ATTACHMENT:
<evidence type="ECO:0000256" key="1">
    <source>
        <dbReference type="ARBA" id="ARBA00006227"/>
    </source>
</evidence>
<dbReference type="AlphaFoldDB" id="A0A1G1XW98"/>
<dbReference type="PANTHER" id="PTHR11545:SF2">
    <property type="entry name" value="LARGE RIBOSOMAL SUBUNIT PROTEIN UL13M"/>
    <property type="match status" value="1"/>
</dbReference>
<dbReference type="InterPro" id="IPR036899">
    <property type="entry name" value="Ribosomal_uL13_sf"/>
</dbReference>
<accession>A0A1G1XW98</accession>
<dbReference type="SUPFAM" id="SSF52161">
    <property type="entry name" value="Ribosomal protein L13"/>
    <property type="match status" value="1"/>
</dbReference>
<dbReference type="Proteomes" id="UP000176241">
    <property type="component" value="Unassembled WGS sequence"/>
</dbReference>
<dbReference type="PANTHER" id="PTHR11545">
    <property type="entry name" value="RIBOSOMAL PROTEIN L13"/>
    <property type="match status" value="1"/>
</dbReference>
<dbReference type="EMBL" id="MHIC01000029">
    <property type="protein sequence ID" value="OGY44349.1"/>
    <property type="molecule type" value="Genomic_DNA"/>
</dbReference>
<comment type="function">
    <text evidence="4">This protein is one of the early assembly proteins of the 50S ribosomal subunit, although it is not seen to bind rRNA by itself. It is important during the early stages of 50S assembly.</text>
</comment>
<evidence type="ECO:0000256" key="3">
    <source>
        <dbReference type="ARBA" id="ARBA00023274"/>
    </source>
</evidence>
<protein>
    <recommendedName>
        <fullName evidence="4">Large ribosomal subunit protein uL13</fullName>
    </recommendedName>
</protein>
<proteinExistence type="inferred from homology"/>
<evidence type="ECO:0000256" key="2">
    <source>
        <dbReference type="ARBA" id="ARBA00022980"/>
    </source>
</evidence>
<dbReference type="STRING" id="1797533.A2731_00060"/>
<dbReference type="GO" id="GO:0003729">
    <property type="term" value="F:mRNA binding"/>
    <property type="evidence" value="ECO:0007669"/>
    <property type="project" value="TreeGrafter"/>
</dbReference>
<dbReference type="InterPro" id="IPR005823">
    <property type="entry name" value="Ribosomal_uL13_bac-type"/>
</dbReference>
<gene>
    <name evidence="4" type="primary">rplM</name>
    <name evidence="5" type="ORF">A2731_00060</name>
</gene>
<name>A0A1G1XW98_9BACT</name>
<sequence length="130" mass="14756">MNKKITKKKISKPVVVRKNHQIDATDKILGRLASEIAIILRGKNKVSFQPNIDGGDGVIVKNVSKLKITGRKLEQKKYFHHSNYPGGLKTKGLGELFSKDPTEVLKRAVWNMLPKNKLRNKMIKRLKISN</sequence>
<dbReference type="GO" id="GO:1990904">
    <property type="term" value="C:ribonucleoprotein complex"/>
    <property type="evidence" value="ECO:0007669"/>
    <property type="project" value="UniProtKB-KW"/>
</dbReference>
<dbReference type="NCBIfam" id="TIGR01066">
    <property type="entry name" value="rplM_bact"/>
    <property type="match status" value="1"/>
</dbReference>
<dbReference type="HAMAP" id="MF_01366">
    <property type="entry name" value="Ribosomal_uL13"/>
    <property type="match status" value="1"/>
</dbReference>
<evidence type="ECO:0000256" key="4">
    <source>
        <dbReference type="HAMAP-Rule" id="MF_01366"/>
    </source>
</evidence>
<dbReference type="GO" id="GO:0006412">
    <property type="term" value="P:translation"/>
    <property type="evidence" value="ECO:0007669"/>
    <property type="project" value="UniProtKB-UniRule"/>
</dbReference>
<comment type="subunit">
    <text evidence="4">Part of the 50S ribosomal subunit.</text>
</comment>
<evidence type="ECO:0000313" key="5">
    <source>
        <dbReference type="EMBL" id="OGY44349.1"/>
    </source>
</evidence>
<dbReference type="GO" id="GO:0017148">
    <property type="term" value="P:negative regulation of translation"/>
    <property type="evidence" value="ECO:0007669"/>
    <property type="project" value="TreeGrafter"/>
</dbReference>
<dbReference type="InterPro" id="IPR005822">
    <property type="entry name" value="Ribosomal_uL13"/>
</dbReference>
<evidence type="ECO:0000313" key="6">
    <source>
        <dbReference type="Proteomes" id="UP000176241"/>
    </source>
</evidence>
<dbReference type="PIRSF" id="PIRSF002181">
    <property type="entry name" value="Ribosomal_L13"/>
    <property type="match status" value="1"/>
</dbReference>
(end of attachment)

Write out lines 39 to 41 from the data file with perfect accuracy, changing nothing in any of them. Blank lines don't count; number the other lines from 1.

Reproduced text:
    <recommendedName>
        <fullName evidence="4">Large ribosomal subunit protein uL13</fullName>
    </recommendedName>